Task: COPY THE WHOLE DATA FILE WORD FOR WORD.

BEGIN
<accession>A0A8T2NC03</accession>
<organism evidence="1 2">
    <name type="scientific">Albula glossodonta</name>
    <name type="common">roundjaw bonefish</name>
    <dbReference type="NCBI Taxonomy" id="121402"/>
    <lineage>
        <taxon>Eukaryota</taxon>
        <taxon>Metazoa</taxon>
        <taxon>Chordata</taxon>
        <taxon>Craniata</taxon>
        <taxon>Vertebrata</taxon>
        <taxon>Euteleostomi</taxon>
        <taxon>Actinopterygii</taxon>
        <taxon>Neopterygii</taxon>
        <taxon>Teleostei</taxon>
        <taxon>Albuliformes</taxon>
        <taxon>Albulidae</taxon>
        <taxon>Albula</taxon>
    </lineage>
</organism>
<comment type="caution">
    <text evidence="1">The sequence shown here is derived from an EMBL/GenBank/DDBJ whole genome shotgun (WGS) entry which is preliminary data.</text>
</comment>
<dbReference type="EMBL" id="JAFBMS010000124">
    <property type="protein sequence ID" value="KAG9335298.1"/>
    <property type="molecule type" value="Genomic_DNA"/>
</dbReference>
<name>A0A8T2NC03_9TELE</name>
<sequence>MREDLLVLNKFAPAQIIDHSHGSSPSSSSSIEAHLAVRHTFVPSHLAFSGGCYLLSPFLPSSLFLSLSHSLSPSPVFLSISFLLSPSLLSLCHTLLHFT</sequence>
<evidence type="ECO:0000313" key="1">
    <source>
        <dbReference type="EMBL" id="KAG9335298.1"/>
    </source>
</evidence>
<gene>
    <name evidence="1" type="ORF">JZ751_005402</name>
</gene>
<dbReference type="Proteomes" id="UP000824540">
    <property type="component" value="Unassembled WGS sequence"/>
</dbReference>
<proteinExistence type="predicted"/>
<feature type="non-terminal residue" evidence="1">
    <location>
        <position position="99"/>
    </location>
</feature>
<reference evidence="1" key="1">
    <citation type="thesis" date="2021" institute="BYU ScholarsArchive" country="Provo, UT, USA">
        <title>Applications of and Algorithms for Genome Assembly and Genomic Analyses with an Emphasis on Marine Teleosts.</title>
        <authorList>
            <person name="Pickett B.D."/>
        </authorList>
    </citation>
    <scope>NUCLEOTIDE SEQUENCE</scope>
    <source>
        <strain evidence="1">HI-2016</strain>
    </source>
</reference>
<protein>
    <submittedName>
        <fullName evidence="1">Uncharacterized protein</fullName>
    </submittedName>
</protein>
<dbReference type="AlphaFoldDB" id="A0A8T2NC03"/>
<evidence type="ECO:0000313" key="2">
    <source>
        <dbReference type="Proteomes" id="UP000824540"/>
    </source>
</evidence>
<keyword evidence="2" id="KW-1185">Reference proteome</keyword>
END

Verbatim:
<accession>A0A8T2NC03</accession>
<organism evidence="1 2">
    <name type="scientific">Albula glossodonta</name>
    <name type="common">roundjaw bonefish</name>
    <dbReference type="NCBI Taxonomy" id="121402"/>
    <lineage>
        <taxon>Eukaryota</taxon>
        <taxon>Metazoa</taxon>
        <taxon>Chordata</taxon>
        <taxon>Craniata</taxon>
        <taxon>Vertebrata</taxon>
        <taxon>Euteleostomi</taxon>
        <taxon>Actinopterygii</taxon>
        <taxon>Neopterygii</taxon>
        <taxon>Teleostei</taxon>
        <taxon>Albuliformes</taxon>
        <taxon>Albulidae</taxon>
        <taxon>Albula</taxon>
    </lineage>
</organism>
<comment type="caution">
    <text evidence="1">The sequence shown here is derived from an EMBL/GenBank/DDBJ whole genome shotgun (WGS) entry which is preliminary data.</text>
</comment>
<dbReference type="EMBL" id="JAFBMS010000124">
    <property type="protein sequence ID" value="KAG9335298.1"/>
    <property type="molecule type" value="Genomic_DNA"/>
</dbReference>
<name>A0A8T2NC03_9TELE</name>
<sequence>MREDLLVLNKFAPAQIIDHSHGSSPSSSSSIEAHLAVRHTFVPSHLAFSGGCYLLSPFLPSSLFLSLSHSLSPSPVFLSISFLLSPSLLSLCHTLLHFT</sequence>
<evidence type="ECO:0000313" key="1">
    <source>
        <dbReference type="EMBL" id="KAG9335298.1"/>
    </source>
</evidence>
<gene>
    <name evidence="1" type="ORF">JZ751_005402</name>
</gene>
<dbReference type="Proteomes" id="UP000824540">
    <property type="component" value="Unassembled WGS sequence"/>
</dbReference>
<proteinExistence type="predicted"/>
<feature type="non-terminal residue" evidence="1">
    <location>
        <position position="99"/>
    </location>
</feature>
<reference evidence="1" key="1">
    <citation type="thesis" date="2021" institute="BYU ScholarsArchive" country="Provo, UT, USA">
        <title>Applications of and Algorithms for Genome Assembly and Genomic Analyses with an Emphasis on Marine Teleosts.</title>
        <authorList>
            <person name="Pickett B.D."/>
        </authorList>
    </citation>
    <scope>NUCLEOTIDE SEQUENCE</scope>
    <source>
        <strain evidence="1">HI-2016</strain>
    </source>
</reference>
<protein>
    <submittedName>
        <fullName evidence="1">Uncharacterized protein</fullName>
    </submittedName>
</protein>
<dbReference type="AlphaFoldDB" id="A0A8T2NC03"/>
<evidence type="ECO:0000313" key="2">
    <source>
        <dbReference type="Proteomes" id="UP000824540"/>
    </source>
</evidence>
<keyword evidence="2" id="KW-1185">Reference proteome</keyword>